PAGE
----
The popularity of art has risen during the COVID19 pandemic. Not only is art providing practical and therapuetical benefits to isolated people due to the lockdown measures, art is also creating opportunities to foster positive international cultural and political relations.
The ‘Artists’ Camp Retrospective’, an exhibition of artworks and photographs made during two unique intercultural events held in 2011-16 in the Northern Territory of Australia by the Indonesian and Aboriginal contemporary artists, opened at the Northern Center for Contemporary Art (NCCA) Darwin Friday 24th July. The exhibition is open to the public in Darwin and continues until 23rd August, 2020.
The exhibition’s significance was underlined by the attendance of both Indonesian and Australian dignatories. The opening was officiated by the newly appointed Indonesian Consul to the Northern Territory, Gulfan Afero and the Australian Ambassador to Indonesia Gary Quinlan. Other audience members included Anthea Griffin the Australian Consul General to Bali, Sandra Henderson the Director of the Department of Foreign Affairs and Trade (DFAT) Darwin, the Director International Engagement of the Northern Territory Department of Trade, Business and Innovation Kate Walker, and the local Federal Australian Parliament Member for Solomon Luke Gosling, MHR, who has been a strong supporter of the Artists’ Camp art and cultural engagement project with Indonesia.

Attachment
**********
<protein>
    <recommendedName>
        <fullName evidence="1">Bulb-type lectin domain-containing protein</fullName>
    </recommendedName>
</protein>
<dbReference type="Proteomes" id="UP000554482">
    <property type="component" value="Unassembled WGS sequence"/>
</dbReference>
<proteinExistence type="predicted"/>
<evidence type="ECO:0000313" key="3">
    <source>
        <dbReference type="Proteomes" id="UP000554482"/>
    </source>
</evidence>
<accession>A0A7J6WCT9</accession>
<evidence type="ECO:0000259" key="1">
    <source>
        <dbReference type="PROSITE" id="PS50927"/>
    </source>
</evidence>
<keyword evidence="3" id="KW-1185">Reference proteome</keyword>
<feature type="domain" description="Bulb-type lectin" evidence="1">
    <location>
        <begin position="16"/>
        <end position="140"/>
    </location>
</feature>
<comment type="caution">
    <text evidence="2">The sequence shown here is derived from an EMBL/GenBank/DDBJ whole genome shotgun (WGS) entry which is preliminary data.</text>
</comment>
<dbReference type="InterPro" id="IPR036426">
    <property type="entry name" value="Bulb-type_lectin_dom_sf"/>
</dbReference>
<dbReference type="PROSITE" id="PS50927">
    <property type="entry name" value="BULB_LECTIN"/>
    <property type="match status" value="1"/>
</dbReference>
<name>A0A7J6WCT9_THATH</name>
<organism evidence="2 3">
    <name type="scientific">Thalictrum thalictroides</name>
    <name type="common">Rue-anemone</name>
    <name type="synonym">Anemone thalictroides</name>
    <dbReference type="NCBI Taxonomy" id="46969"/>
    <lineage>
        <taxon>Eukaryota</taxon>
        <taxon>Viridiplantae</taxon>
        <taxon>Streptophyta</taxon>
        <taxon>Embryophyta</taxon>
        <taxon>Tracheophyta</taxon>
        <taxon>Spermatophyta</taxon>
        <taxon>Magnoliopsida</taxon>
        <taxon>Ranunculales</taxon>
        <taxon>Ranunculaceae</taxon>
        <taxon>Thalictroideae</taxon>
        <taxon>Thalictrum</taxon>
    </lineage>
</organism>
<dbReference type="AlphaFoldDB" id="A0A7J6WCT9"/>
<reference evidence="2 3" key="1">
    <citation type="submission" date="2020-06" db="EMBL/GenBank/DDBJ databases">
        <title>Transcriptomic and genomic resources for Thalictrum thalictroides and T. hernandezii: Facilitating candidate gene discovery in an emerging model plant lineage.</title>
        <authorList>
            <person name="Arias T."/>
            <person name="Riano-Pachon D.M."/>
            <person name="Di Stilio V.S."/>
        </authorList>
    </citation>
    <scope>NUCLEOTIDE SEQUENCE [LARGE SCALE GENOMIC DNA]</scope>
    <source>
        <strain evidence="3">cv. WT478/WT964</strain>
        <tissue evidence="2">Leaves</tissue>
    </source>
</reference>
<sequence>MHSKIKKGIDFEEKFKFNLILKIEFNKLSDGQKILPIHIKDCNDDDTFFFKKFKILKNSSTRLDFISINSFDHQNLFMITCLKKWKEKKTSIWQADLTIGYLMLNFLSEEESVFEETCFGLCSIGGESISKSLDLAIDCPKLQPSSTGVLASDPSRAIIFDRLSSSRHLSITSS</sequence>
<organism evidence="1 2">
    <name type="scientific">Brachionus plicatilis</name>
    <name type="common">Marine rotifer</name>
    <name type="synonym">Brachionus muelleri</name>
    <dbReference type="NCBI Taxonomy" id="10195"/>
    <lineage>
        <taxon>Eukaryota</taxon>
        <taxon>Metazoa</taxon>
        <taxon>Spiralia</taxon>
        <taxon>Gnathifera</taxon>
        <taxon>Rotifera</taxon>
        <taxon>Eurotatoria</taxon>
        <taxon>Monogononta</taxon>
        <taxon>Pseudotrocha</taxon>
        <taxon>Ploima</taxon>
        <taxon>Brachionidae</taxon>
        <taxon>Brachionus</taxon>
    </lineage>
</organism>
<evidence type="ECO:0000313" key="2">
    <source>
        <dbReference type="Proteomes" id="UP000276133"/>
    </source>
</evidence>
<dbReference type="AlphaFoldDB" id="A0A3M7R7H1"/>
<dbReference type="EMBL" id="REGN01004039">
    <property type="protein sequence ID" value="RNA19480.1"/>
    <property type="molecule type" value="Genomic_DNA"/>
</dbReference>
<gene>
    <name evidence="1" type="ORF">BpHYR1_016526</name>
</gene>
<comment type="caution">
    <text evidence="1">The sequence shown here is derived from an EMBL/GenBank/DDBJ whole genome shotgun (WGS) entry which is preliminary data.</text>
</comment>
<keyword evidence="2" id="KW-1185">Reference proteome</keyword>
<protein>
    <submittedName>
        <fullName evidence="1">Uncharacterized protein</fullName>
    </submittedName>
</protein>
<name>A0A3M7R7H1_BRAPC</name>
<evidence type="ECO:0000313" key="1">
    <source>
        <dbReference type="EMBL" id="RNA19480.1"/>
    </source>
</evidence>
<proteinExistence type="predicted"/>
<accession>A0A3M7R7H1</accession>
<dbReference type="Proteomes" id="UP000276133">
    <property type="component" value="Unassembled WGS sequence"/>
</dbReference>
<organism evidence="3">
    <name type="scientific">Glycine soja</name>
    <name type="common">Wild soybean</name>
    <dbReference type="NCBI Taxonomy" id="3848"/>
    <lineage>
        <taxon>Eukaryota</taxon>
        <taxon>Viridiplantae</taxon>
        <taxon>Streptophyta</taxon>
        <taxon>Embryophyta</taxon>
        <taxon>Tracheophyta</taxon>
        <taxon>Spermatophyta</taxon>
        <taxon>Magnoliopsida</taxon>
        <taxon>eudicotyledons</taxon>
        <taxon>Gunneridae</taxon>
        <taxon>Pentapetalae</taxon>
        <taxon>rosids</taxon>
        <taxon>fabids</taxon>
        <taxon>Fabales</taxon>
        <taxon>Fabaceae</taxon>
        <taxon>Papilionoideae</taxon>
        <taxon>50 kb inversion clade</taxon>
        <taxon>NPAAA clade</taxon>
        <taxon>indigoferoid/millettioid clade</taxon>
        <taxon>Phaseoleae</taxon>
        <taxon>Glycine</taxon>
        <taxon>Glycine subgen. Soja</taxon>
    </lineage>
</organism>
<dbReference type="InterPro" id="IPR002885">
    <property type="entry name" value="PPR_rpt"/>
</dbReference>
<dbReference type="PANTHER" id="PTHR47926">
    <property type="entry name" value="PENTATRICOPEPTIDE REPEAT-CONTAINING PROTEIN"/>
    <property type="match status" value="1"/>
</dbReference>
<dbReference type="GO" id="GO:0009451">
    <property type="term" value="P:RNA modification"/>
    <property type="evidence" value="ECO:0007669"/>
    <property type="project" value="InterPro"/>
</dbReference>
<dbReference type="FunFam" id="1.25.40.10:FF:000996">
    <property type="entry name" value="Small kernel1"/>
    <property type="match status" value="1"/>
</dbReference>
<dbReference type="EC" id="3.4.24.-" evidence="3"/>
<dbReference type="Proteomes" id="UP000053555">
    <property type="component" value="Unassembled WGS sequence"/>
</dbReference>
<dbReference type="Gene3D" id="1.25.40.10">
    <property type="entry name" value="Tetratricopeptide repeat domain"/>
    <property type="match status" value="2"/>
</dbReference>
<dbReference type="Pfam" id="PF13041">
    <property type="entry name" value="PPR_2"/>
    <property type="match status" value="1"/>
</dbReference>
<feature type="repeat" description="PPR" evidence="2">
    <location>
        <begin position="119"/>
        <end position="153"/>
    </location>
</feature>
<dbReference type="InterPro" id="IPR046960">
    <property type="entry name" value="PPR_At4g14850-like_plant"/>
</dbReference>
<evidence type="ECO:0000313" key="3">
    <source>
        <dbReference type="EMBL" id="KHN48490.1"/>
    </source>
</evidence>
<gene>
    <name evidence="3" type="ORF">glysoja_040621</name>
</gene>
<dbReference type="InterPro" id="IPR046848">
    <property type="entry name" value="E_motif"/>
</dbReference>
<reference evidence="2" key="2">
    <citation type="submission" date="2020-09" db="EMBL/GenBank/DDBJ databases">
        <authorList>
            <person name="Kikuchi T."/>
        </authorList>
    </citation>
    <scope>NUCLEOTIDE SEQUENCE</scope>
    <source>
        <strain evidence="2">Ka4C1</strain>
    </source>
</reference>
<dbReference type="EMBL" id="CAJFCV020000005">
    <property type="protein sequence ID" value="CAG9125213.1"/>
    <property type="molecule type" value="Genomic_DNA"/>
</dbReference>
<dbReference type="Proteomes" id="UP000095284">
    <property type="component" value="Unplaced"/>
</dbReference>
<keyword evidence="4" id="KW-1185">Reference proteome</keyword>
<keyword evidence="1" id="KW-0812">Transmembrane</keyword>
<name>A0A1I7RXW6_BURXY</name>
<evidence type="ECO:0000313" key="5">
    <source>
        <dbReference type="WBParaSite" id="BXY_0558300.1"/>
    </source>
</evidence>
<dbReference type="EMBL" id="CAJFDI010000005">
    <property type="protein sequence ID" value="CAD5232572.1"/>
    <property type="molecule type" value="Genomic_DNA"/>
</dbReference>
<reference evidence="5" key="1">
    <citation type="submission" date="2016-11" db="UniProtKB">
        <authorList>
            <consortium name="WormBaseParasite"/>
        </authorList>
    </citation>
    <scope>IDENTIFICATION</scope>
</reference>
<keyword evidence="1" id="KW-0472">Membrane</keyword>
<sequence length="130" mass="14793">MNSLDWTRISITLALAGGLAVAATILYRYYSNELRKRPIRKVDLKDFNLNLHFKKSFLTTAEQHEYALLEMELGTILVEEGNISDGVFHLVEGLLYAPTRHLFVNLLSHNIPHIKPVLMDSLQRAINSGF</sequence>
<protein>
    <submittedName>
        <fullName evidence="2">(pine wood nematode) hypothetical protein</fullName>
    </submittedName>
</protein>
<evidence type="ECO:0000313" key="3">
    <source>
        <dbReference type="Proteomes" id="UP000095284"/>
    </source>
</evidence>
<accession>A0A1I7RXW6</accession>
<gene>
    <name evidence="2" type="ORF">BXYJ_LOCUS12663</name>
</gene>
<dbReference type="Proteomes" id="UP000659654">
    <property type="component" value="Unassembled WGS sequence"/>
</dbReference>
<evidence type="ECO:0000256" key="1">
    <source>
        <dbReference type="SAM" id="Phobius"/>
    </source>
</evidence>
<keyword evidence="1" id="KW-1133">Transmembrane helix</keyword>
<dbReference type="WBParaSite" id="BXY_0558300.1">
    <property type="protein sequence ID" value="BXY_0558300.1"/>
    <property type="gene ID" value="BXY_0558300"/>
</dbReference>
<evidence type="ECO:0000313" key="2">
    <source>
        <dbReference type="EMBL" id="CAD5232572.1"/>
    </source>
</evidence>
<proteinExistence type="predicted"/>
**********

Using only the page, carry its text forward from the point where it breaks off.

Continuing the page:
The opening was live-streamed, distinguishing it as a virtual and actual experience, to people unable to attend due to the COVID19 travel restrictions, or otherwise. Online attendees included the exhibiting Indonesian artists Made Budhiana, Made Sudibia, Made Dalbo Suarimbawa, Wayan Wirawan, Dewa Rata Yoga, Gede Gunada and Ni Nyoman Sani from Bali, and Suryani born in East Java. Others present via the Zoom linkup were the former long-term Ambassador to Australia Excellency Najib Riphat Kesoema and personnel from The Ministry of Foreign Affairs of the Republic of Indonesia in Jakarta.
More than fifty paintings celebrate the dynamic character of the rugged and unforgiving Australian landscape, along with distinctions of the Aboriginal culture, specific to regions of the Northern Territory (NT). The retrospective of the Artists Camps, held in 2011-2012 and in 2015-2016, includes photographs taken by the artists, highlighting distinctions of the natural environment, events and meetings as a part of the Camp’s programs.